of the Month
As Fall approaches, we head into this new season focusing on recognizing visual artists in the Bay Area. We celebrate Becca Musser as September's Artist of the Month. As a Bay Area Native, Musser brings her sense of "home" into every painting as she captures the beloved and quirky architecture of San Francisco. Focusing on using water colors, her prints include well-known residential areas. Musser says, "watercolors are one of the least forgiving mediums I've ever worked with.You have to paint with intent when using them and I like the challenge this poses to me." As a natural talent in painting, Musser finds inspiration in capturing the best sides of her surroundings as she goes through life- harnessing the peculiar yet beautiful aspects of a subject, whether that be the curvature of a city street, the stillness of a hundred year old home in Bernal Heights, or even the innocent spirit of a puppy!
The simplistic and sentimental tone to Musser's art holds much to be admired, and speaks volumes to her demeanor not only as a person, but an artist. Her outgoing, bold yet modest attitude truly does emulate the tone of her pieces- capturing a viewpoint from wherever one is, and capturing the beauty in even the most unassuming things. As Musser's painting portfolio grew, she landed on the named Studio Vantage to continue to share her art. "Studio Vantage is about seeing San Francisco through my vantage and the magic in the ordinary," Musser says with a smile. Finding the magic in the ordinary may be hard for some, but for Musser it comes naturally, and channeling this wonderful attribute of hers will continue to inspire the rest of us through her art. We sat down with Musser to talk more about her artwork thus far..
Where do you base your artwork from?
"I work in San Francisco and have been really inspired by my neighborhood of Bernal Heights. I'm an artist! That feels sort of crazy to say. I've considered art mostly as a creative outlet for me, just something I sort of just do as part of being me. This past year I made the decision to pursue selling my art. So yes, I am an artist."
What is unique about working as an artist in the SF Bay Area?
"It's great to be surrounded by other creative people. Especially a lot of other women makers. I get to see a lot of other women making a killer business from creating and that's very inspiring."
What inspires your art and creative process?
"Ever since I was little I really enjoyed making art. I grew up with awesome parents who really let me explore my creativity. Almost every weekend my Dad would take me to the local hobby shop (shout out to J&M Hobby House in San Carlos). The store is divided into two sections; one for crafting and one for hobbies like RC cars and modeling like tanks and planes. While my Dad got his supplies on the 'boring side' aka model airplane side, my creativity would be set loose on the craft side, getting a chance to try watercolors, acrylic, yarns, charcoal, pastels glitters, clays, wood beads, and everything else.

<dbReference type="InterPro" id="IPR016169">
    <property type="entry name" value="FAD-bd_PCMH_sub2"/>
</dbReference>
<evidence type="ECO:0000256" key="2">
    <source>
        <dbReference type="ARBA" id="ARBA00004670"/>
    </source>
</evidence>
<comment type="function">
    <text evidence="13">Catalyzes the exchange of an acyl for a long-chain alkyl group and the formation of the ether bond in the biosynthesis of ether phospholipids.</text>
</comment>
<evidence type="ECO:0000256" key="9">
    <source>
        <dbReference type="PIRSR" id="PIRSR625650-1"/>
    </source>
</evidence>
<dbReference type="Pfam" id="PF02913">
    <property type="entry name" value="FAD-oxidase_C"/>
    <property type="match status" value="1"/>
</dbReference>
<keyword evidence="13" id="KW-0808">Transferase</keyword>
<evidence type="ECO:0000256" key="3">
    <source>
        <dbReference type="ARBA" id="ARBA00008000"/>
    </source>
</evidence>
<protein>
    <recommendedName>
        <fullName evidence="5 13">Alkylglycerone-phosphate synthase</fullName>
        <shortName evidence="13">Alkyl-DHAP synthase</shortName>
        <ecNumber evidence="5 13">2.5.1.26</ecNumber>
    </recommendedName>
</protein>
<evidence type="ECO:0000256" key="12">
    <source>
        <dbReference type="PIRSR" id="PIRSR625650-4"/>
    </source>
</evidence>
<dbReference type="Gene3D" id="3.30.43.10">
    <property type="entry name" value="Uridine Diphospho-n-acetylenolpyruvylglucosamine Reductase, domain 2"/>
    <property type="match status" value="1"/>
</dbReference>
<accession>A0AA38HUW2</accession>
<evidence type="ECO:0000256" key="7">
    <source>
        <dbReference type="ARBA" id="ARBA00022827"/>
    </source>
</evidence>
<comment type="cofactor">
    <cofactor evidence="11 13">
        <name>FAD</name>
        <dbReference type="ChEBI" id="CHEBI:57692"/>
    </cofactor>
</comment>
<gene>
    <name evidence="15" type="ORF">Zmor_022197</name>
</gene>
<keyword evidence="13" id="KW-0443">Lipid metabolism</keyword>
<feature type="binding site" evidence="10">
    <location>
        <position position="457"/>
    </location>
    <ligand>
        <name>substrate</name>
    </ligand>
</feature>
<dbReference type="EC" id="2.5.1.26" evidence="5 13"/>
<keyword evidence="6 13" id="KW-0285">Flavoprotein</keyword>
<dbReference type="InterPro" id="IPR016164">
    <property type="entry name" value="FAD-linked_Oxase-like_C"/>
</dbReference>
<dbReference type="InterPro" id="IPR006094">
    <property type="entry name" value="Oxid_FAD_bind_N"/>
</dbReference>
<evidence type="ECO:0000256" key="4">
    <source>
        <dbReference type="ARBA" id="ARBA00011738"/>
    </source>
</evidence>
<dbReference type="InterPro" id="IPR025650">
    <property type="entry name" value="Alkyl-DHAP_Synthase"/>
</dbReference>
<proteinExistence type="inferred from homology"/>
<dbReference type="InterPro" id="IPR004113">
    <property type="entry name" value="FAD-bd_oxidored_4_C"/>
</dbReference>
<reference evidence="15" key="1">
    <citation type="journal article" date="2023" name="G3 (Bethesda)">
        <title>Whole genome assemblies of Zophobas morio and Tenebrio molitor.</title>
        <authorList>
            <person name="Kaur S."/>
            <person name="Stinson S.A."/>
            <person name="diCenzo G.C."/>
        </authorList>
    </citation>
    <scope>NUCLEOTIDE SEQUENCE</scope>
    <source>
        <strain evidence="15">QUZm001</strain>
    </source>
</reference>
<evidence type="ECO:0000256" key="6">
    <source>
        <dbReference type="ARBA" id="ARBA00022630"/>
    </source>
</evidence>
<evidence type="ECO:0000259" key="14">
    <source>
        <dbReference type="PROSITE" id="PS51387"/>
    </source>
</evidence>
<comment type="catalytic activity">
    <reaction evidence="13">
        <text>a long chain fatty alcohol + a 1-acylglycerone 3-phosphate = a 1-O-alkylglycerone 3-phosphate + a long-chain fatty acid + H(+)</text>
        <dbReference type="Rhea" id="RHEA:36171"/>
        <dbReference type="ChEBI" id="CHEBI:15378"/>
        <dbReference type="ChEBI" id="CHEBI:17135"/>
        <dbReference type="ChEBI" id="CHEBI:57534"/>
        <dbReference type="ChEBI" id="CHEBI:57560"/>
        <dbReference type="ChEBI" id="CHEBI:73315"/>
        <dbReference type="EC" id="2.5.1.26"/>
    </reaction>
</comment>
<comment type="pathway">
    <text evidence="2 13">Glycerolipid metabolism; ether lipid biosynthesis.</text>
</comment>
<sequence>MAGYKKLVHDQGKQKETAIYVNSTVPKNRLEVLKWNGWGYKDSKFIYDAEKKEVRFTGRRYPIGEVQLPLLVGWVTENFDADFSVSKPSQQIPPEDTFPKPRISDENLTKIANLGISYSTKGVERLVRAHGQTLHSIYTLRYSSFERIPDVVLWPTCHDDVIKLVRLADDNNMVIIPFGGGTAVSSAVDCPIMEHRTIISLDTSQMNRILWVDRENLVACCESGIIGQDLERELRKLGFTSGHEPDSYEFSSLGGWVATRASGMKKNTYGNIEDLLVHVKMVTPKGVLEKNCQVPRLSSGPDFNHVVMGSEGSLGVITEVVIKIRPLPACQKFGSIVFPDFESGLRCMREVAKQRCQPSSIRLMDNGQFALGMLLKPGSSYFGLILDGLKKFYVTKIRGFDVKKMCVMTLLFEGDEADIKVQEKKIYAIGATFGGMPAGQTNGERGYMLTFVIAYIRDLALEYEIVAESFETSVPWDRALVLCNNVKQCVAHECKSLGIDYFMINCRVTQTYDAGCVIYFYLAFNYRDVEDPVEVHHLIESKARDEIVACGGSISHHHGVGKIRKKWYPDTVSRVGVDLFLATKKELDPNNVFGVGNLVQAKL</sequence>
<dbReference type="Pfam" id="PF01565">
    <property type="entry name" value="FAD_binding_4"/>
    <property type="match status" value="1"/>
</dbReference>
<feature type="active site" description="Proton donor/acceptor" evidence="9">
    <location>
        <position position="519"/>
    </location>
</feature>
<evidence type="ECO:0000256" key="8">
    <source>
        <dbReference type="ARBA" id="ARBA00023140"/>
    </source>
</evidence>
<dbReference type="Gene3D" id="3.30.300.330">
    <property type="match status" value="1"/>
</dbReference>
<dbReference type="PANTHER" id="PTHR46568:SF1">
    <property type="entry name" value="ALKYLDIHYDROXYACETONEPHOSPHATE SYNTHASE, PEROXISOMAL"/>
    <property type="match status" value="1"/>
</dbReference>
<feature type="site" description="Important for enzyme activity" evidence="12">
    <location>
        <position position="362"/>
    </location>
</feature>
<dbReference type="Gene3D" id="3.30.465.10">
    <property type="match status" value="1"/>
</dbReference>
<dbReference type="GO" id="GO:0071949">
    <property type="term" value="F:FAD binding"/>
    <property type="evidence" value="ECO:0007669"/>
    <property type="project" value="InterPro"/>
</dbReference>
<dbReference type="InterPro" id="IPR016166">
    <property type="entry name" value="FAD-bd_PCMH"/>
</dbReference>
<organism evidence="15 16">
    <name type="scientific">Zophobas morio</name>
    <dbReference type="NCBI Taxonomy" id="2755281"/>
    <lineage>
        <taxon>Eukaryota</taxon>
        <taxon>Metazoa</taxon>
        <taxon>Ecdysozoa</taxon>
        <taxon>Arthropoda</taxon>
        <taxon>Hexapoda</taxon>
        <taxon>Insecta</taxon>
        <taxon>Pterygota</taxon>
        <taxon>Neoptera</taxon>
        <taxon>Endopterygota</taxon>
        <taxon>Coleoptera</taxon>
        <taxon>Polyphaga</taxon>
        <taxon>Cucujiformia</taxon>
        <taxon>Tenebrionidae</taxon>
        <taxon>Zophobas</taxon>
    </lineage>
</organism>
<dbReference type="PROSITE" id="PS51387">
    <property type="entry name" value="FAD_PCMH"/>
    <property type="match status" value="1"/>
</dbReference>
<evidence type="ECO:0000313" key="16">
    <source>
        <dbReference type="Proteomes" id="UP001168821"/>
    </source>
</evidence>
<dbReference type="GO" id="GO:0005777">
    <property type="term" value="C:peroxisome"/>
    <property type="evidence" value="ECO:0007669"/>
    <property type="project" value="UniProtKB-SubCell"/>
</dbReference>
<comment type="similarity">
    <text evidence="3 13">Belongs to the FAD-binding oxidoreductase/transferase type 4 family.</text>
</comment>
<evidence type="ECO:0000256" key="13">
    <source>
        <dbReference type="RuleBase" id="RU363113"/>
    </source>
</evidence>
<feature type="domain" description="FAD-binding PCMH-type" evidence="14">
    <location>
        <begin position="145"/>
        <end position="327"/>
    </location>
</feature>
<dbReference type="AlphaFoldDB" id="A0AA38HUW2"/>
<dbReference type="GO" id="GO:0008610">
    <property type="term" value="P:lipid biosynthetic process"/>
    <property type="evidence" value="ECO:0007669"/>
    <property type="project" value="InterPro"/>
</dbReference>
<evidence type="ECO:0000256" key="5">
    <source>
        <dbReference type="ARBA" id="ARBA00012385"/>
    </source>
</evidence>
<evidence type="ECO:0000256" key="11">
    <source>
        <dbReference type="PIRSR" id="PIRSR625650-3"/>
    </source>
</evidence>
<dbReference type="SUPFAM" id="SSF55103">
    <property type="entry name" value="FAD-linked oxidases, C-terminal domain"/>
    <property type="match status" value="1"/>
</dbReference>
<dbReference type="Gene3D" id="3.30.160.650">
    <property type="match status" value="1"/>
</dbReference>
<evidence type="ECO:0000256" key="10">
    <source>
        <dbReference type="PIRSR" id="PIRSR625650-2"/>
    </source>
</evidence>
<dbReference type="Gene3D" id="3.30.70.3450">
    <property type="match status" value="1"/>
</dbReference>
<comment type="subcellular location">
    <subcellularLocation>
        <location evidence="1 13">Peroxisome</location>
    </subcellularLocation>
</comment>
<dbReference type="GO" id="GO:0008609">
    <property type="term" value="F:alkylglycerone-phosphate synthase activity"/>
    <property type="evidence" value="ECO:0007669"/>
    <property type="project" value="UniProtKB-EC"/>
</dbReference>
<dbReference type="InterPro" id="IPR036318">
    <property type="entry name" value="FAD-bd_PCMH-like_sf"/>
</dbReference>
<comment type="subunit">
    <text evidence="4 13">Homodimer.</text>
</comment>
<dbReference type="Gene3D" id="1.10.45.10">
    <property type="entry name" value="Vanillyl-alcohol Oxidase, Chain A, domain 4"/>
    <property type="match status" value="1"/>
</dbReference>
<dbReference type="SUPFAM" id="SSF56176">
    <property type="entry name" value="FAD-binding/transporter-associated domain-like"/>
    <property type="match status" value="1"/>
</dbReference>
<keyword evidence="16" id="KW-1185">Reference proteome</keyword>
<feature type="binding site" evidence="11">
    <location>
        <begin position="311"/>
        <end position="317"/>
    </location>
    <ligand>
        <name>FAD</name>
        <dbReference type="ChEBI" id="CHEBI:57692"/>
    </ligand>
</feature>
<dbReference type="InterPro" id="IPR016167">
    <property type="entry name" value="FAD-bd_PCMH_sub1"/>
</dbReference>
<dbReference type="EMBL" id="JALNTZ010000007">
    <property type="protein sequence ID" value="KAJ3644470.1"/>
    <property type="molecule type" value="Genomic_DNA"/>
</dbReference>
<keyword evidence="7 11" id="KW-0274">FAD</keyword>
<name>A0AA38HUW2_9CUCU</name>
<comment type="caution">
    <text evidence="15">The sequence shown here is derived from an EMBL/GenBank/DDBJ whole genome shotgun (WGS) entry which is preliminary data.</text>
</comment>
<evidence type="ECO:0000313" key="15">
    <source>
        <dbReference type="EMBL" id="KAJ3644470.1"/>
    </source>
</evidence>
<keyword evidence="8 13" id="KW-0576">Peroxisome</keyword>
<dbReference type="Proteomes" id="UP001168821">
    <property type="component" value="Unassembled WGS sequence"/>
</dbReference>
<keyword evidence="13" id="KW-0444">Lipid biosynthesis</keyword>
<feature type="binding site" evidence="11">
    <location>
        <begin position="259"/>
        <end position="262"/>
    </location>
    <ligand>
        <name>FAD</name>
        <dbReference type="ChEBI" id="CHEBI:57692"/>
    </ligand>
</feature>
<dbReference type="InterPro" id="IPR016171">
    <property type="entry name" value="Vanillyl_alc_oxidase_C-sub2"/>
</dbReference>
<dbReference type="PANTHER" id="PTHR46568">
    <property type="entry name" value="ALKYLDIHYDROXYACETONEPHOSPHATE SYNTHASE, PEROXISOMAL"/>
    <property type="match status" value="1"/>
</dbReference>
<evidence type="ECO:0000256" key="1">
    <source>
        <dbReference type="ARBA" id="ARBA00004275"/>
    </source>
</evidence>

How did you become interested in the current work you do?
"After moving to the Bernal Heights in late 2017, I immediately adored the quaint and quirky homes of this San Francisco neighborhood. I would spend hours just walking around taking photos. Certain spaces in Bernal Heights just draw you in. It's like there are these nooks where all the comings and goings from the everyday culminate in a vortex of energy. This energy is what inspired me to paint The Bend on Mullen. After the next few months, this turned into a collection of 5 house portraits, what I call The Bernal Sights series. I then had the crazy idea to make prints and create Studio Vantage-as if the stuff about energy wasn't crazy enough!"
What formal or informal education helped you reach your goals?
"Throughout my life I've taken various art classes. Some during high school while others during summer. These classes gave me the foundation, like how to perspective which has been particularly useful when drawing street scenes."
Any advice to young artists?
"Feel confident about your worth as an artist. Pricing art-or any creative outlet for that matter-can feel tricky. And especially when you are first starting out, friends may be your first customers and it can be hard/awkward to give them the price. That's not to say don't give discounts to friends, but I urge you to feel good about your work. Do your research and understand your market. If you are serious about selling your art, you need to treat it like a business! Spend time creating a business plan. This will help you feel confident about what your time and talent is worth."